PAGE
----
- At the beginning of this episode, Krukowski asserts, “the marginal-the rejected-the repressed-is whatever the powerful have decided is of no use at the moment.” What does he mean by this statement? He goes on to ask, “But might it [the marginal-the rejected-the repressed] not be a key to alternate approaches-to art, to society-to power itself?” (“Marginalized” is an adjective that describes a person, group, or concept that is treated as insignificant or peripheral.)
What is he trying to get at with this question? How does music indicate the differences between the powerful and the marginalized?
Krukowski asserts, “the marginal-the rejected-the repressed-is whatever the powerful have decided is of no use at the moment.” music which is outdated society decided it to no more popular or exist in the market. So, with the demand of time music has changed and the interest of people . Thus, music with time can become unfamiliar, outdated and no longer relevant in a society. Therefore, the audience has a power to control the music. Krukowski refers to power as the audience, corporations and musicians for making the decision on what should be played and will be the next.
How are the music listening experiences enabled by Forced Exposure different from those that Paul Lamere is working on with platforms like Spotify?
Force exposure is listening to everything . There is no way to skip or the way to choose the songs you want . It is a long process. However, Paul Lamere works on platforms, like spotify is a design recommendation program for the Echo Nest , a division of spotify. So instead of having to scroll through millions of songs to figure out what you want to play you just hit a play button and it plays the right song for you. Digital music companies like Spotify, Apple Music,and Pandora want to work with the entire universe of available music. Forced Exposure’s 50,000 titles are a drop in the ocean for them. Next ,Paul Lamere recommends algorithms, which has become a pretty amazing place. Spotify’s “Discover” feature, and its predictions of musical tastes are so accurate can be unnerving.
- What distinctions does Krukowski draw between being “surprised” by music and “discovering” music? What are the differences between these experiences and according to Krukowski, why are they important?
Krukowski explains surprise is something that you are familiar with or known before. If you know in advance that it is not surprise and surprise is not really a helpful thing. He explains with an example of google and Facebook that why we are not surprised. Google wants to “surprise” us when we use it to search for something? Similarly, Facebook wants to “surprise” us when we look for our friends? Not at all they want us to find what we are already comfortable with. Surprise is not the same as “discovery”.Discover is the opposite of “surprise” ; it is more about what is a meaningful signal for each of us.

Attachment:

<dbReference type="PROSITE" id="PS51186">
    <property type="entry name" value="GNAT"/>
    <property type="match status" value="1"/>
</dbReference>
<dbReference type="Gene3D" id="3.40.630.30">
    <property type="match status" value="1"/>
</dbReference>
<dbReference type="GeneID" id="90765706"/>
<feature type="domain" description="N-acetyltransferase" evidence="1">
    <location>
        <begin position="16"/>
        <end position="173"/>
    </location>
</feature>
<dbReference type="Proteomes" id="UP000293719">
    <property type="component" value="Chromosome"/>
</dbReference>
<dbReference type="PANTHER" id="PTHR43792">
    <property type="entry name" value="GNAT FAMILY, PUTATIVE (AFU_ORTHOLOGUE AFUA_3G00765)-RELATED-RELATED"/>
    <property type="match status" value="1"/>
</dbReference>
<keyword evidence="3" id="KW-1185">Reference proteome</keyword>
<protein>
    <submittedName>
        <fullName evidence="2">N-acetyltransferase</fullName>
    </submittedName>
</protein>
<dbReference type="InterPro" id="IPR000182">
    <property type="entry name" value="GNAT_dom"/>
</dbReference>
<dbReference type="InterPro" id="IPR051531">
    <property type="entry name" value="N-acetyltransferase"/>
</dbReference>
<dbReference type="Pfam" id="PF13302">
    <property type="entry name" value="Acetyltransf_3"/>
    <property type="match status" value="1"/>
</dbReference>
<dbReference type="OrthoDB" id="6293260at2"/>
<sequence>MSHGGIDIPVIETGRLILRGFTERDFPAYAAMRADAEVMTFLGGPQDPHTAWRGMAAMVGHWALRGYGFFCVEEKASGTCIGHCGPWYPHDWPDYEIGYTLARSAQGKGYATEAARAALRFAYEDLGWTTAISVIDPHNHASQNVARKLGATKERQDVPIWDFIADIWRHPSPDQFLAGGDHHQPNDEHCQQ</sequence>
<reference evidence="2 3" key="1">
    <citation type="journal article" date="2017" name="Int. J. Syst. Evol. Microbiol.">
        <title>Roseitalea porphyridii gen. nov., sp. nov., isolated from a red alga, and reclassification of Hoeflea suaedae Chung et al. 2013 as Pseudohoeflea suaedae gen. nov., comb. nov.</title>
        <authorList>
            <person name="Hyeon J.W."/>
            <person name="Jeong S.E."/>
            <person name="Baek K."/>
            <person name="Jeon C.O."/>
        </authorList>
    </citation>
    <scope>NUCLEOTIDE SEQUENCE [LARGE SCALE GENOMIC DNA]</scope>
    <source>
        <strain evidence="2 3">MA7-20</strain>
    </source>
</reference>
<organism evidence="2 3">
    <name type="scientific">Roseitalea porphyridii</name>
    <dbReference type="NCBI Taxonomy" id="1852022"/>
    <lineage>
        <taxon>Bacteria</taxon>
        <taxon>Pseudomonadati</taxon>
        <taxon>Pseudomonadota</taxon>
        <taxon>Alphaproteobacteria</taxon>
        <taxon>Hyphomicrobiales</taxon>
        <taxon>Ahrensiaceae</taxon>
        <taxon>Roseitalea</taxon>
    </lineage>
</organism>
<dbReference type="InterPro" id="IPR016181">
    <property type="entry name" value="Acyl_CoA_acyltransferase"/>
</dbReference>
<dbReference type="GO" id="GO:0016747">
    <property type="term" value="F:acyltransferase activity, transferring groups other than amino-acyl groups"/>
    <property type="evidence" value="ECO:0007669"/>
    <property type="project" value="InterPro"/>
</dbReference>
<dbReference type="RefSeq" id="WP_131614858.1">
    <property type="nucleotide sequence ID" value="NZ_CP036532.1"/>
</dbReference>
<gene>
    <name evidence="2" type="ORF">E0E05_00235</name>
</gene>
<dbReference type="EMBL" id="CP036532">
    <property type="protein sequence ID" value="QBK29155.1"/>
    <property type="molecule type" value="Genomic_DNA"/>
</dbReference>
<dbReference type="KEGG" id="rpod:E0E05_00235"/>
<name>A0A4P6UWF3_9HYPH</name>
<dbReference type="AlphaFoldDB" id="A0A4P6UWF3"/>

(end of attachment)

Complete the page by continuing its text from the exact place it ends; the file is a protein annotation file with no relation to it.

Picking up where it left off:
Discovering is clear for what we are looking or searching for. Discovering music isn’t as usual as we used to hear before. In the episode Krukowski also has his own experience of discovering music “Ghost” by the Forced Exposure.
- According to Krukowski, what is noise? What is signal? Why are these distinctions important?
According to krukowski noise means probably the signal that you are not interested and so a lot of what we do as ear surgeons is to try to amplify the signal, and decrease the noise. He further added, sound in terms of signal and noise in the recording studio. Although, signal and noise are always joined together in the analog world. These are distinctions important because digital allows the boosting of signal without the boosting of noise. Digital signal no noise on it from the medium -no surface noise like an LP, no tape hiss like a cassette, no static like on the radio so, if volume is turned up it gives more volume. In the digital audio world, everything can be louder than everything else. There is no noise to restrain the signal.
2.What central idea about noise does this episode convey? Why is it significant?
The central idea of the episode’s message about noise is that if we are not interested. For example, when I am doing my assignment and next to my side my sister asks me something that I want to hear: that’s a signal, and everything else in the room is noise. But then something new at the television interests me as I am eavesdropping, that voice becomes a signal, and whatever is being said by my sister is now the noise. It is significant because signals reduce noise. We are very skilled at shifting our attention from noise to signal, focusing and refocusing on different sounds in the environment, and shutting out others. Therefore, musicians use digital signals to reduce the noise. We cannot control the noise because it is unavoidable.
- How does this episode relate to other episodes?
This episode talks about the noise and signal which reflect the previous episode because each episode has illustrated the concept of noise. In the analog recording the elasticity of time is one good example of noise.In analog recording what is done is done there was no replay. Similarly, in the episode 2 “space” Krukowski represents the logical use of cellphones and headphones to eliminate the noise and make space in the crowd. It is a demand of today’s society to use earphones or headphones to eliminate the noise and to get the signals. Consequently, the musicians and digital corporations use the digital audio to reduce noise. Because they make sounds and signals perceivable to the audience. In conclusion, noise is probably the signal that we don’t want or either interested.